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    Shannon Reply:

    Already done!

    The Wakefield Legacy

    The Wakefields of Sweet Valley

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    Kelly Reply:

    Thanks for the great reviews!!

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  • Fear Street November 24, 2009 at 11:52 am

    This cover KILLS me. I wanna kick that dude in the cowboy hat right in his smug face.

    [Reply]

    Shannon Reply:

    Me too!

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  • Sandy November 24, 2009 at 12:00 pm

    That is a sexy back. And I like Bruce in this cover. So cute!

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    Shannon Reply:

    Yeah, I guess Bruce looks a little better than usual.

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  • Ugh! November 24, 2009 at 12:23 pm

    I hate these sagas! They’re so stupid and pointless! Gah!!
    I like your summaries though.

    [Reply]

    Shannon Reply:

    Thanks! I hated them too. At least the Fowlers and the Patmans only took up one volume each. Not like the damn Wakefields.

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  • Megan November 24, 2009 at 2:40 pm

    Oh man, this one was in soap opera overdrive! Switched babies! Fires! Miscarriages! Slavery! War! Oil! Hippies!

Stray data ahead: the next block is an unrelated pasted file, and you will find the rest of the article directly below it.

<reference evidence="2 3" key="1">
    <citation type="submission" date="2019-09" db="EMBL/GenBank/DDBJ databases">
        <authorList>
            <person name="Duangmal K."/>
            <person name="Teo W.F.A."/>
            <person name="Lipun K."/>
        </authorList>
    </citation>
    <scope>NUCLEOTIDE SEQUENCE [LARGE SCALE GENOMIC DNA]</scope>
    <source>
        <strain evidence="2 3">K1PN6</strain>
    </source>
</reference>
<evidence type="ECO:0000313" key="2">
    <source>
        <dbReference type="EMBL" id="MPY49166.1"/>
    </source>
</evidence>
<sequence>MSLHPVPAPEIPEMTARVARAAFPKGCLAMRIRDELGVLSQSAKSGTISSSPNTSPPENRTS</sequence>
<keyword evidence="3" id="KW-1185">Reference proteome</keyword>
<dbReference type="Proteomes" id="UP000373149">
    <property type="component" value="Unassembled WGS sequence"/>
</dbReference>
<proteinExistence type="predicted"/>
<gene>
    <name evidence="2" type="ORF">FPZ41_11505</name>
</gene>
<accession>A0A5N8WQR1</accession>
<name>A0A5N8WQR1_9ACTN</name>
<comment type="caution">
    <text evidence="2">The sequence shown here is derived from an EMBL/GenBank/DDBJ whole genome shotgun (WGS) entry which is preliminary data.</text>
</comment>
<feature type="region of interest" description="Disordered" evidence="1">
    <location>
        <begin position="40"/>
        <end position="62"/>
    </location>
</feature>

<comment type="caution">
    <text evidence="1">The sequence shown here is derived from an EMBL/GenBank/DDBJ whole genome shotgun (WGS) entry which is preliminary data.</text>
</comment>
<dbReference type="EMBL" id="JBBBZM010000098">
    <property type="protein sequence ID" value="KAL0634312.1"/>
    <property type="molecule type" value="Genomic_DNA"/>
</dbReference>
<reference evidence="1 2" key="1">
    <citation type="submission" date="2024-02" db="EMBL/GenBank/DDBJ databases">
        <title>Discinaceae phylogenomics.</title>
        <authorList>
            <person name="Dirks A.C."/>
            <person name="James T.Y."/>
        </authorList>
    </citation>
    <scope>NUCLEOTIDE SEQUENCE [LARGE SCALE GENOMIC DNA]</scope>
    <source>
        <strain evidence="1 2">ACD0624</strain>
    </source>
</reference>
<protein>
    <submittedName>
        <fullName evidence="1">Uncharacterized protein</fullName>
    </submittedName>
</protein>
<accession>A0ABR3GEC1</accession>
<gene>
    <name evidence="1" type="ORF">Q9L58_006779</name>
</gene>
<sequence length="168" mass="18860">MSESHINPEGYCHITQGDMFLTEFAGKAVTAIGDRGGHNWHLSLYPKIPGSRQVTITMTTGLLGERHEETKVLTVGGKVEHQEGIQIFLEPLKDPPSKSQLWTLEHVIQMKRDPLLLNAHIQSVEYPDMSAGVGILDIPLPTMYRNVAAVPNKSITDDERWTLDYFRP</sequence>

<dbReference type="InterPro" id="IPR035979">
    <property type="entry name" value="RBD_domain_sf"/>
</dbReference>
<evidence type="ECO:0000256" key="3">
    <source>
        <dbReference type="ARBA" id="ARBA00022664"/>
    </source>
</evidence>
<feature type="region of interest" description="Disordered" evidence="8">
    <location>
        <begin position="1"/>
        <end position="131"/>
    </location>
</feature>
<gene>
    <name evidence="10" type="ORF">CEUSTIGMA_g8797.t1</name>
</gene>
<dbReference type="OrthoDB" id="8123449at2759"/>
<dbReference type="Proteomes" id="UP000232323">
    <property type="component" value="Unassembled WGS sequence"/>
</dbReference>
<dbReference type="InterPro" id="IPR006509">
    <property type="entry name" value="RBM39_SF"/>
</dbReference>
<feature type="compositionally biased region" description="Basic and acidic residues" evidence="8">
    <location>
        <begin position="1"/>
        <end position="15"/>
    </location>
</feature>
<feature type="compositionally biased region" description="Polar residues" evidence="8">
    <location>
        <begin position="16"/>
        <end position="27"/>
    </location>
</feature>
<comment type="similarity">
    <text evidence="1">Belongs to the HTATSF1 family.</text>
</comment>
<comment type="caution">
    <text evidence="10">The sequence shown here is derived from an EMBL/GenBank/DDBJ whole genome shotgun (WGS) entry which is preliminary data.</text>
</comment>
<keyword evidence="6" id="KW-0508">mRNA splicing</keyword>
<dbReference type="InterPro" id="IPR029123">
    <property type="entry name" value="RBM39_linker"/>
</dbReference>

[Reply]

    Shannon Reply:

    Sometimes I wonder if Andrew Neiderman (Neidermeyer? Whatever his stupid name is.) was the ghostwriter for these sagas.

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  • Children of the 90s November 24, 2009 at 2:49 pm

    Is this inside cover trashy or what? Also, I feel like doing sagas on secondary characters is sort of grasping at straws. I mean, do we really care what Bruce’s great grandmother was thinking a hundred years ago? That’s some serious investment in these characters.

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    Shannon Reply:

    I think someone must have told them that, because this is the last one. I’m really glad they didn’t do Enid’s or Todd’s families. I would have hated to have to read those.

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    Sandy Reply:

    I see Todd’s ancestors as being REALLY down on their luck.

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    Shannon Reply:

    I also see a lot of infidelity throughout the ages. A lot of men turning the other cheek while their wives get friendly with the mailman.

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  • Lori November 24, 2009 at 9:34 pm

    This was pretty boring but I did like Henry and Marie’s story.

    [Reply]

    Shannon Reply:

    It was SO boring.

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  • Lorelai November 24, 2009 at 11:14 pm